Feminism, Parody, and Eucalyptus by Murray Bail – Essay

Women in relation to Australian texts have more widely touched onto the issue of women recently, where the texts oftentimes use Australian cultures and identities as a focused theme. The 1998 novel Eucalyptus (Bail 1998) questions this crucial issue, while commenting on the land and peoples of Australia. The novel somewhat manages to convey an independent woman, yet cannot fully embody a true feminist text due to its lack of deeply exploring what makes feminist literature. In this essay I will discuss Eucalyptus’s relation with the postmodern feminist theory, the instances of parody present in the text, and the way it incorporates the Australian landscape as a theme, whilst looking at how it studies Australian cultures and identities.

eucalyptus-e1453874358144The exploration of women’s writing began more prominently in the 1970s in Australia, which started to question the culture and the role that women had in society. Literary works of the past were questioned within these new texts and many writers emerged that were considered to be feminists (Huang 2013). This sense of clearly empowered women’s writing defies the idea that Bail’s novel can be studied as a completely feminist text, because it uses the controlling father figure of Holland to determine his daughter’s marriage. This idea alone negates what seems possible to crucially implement an equal-gendered text. As Bail’s writing progresses, Ellen, Holland’s daughter, finds her voice to stop the enlisting of men who must be able to name all of Holland’s eucalypts on his property. However, once Ellen begs Holland to stop, he ignores her. This sets the notion that while Holland wants Ellen to be happy, he does not value her opinion. This central idea of arranged marriage does not encompass what it means for a woman to be able to form decisions without the help of another man. While feminist writing follows the narration of an independent protagonist that is female, Bail’s novel has interchanging perspectives of both Holland and Ellen. Whereas the readers know the name of the man whom Holland wishes to be Ellen’s partner, Ellen’s love interest is only referred to as “the stranger”, which questions Ellen’s autonomy. The text therefore does not completely symbolise a feminist novel, and is matched by Le Masurier’s view (2007, p. 132), who says, ‘Overtly feminist novels have tended to focus on the forms and genres of social realism, the confessional, and the Bildungsroman to represent the usually marginalised realities of women’s lives in a patriarchal society, and women’s awakening political consciousness’. This point suggests that feminist texts demand to capture the struggles that women have faced in society that have led to a realisation to need change. Bail’s text is not able to do this entirely, because the main woman in the story does not make decisions for herself, but are made by those around her.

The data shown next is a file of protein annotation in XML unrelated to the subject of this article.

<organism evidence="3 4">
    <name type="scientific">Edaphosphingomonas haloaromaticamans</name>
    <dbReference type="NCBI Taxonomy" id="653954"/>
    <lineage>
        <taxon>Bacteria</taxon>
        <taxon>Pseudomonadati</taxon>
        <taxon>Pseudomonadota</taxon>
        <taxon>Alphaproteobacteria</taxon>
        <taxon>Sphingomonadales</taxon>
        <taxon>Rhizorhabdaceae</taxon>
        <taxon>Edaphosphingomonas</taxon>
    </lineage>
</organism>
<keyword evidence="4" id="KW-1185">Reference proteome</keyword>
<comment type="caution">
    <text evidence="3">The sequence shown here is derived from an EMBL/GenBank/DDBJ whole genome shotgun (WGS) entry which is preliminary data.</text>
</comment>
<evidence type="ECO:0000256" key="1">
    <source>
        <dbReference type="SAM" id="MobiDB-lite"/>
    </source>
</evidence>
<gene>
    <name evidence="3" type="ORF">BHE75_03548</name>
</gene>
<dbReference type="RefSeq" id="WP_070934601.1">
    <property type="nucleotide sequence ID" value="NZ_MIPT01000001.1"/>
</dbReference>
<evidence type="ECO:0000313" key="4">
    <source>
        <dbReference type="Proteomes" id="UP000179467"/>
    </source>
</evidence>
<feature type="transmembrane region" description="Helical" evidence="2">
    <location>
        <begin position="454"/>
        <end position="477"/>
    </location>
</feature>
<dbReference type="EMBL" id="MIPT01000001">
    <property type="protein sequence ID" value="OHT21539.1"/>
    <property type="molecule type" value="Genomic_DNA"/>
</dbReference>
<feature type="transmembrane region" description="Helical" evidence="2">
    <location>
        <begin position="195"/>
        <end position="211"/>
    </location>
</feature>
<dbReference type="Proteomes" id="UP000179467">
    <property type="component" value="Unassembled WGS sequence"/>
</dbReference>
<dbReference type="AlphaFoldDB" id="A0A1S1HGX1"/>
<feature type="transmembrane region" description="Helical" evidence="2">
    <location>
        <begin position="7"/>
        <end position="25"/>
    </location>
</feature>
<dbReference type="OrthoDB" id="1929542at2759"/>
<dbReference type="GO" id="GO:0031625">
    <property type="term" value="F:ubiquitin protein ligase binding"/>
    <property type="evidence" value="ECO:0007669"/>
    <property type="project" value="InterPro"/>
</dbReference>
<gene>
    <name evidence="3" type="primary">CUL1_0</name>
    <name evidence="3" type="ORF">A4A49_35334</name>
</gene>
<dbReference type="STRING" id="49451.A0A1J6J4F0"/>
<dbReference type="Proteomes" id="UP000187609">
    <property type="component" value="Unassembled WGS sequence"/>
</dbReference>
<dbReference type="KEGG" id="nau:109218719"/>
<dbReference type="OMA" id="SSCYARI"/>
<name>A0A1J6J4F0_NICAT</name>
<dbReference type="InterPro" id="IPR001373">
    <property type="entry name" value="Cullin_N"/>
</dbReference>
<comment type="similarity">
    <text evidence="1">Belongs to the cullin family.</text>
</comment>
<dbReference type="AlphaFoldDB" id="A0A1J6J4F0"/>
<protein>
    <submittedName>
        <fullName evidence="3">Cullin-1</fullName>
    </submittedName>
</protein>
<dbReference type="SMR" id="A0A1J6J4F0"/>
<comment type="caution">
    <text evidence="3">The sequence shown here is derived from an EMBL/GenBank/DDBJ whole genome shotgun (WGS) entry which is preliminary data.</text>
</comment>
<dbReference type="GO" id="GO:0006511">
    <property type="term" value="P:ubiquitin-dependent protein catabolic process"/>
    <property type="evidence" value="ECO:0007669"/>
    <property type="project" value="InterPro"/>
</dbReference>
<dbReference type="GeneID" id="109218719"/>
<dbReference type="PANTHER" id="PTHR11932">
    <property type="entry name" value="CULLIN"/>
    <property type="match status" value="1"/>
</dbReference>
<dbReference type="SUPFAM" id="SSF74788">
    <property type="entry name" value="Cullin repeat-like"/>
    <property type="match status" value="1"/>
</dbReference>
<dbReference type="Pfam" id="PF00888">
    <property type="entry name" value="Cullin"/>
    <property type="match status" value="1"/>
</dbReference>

Feminist texts do not depict women as perfect entities, and instead will depict them realistically, which is important when striving for gender equality. It is crucial for men to be a part of the feminist agency, which correlates to the ability that men possess to potentially write feminist literature (Klocke 2013). This theory should be the most plausible one because the definition of “feminism”, as defined by Oxford Dictionaries (2016), is, ‘The advocacy of women’s rights on the ground of the equality of the sexes’. This definition reinstates that whilst feminism is a women’s movement, the ideology behind it involves the inclusion of all genders. Bail’s novel can be considered a feminist text because it advocates equality between the main characters of Holland and Ellen, however does not fully grasp the perception of a woman forming ideas that are completely separate from a man. As Holland continues to search for his ideal version of the perfect man for his daughter, Ellen does little to protest her father’s absurd quest. Instead, she spends her time in the impressive-sized garden, listening to stories that are told by the stranger. Her inability to stand up to her father not only pushes the plot along, but creates the sense that Ellen is unable to communicate effectively with the men in her life.  When Ellen is alone, like she often is, she ‘pictured herself somewhere else; and how could that ever happen?’, showing that she is powerless and cannot distance herself from her life with her father. Simms (1979, p. 305) states, ‘One major difficulty, as seen by commentators, with equating feminism with the struggle for women to gain freedom through participation in the public sphere is that it ignores the political nature of women’s historic attempt to gain autonomy within the family; “domestic” feminism has been coined to describe that phenomenon’. Domestically, Ellen is not equal with her father, who shows clear traits of a domineering and restrictive man. Domestic feminism is only partially commented upon in Eucalyptus, and therefore cannot wholly live up to this important part of feminism. The fact that Ellen is portrayed as perfect impacts the way that the readers view her, and the belief of women being perfect is impossible.